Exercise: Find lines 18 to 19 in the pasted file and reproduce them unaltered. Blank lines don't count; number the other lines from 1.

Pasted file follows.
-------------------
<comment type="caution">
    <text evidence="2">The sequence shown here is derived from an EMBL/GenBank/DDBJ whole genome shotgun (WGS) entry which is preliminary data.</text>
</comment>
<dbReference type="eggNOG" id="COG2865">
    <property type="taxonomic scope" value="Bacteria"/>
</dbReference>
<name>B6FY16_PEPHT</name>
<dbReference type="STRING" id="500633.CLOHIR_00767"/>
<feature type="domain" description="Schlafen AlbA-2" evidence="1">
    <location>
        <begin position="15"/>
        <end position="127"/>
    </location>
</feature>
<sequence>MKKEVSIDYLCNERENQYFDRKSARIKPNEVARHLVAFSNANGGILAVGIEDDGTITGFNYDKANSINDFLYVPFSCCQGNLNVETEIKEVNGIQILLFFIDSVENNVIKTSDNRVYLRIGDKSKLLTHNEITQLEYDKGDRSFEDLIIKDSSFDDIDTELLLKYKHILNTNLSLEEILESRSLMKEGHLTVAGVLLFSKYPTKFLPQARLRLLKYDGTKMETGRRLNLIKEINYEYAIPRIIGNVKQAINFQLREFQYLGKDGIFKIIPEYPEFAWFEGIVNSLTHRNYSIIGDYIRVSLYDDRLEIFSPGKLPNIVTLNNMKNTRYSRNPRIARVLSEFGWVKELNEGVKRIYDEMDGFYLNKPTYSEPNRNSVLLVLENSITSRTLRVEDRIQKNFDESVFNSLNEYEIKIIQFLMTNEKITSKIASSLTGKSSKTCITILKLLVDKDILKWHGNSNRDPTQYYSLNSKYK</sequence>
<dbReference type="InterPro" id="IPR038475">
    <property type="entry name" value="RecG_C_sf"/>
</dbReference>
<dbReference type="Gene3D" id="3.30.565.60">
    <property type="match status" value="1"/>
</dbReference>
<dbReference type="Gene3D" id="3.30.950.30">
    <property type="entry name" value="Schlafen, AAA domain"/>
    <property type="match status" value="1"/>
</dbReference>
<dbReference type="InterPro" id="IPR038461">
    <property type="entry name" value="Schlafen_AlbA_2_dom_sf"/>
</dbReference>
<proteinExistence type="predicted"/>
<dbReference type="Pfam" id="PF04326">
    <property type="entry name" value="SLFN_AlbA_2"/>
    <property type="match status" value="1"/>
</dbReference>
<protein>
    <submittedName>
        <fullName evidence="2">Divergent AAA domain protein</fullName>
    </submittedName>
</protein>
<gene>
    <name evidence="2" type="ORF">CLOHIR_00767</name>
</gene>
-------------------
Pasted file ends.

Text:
</dbReference>
<dbReference type="Gene3D" id="3.30.565.60">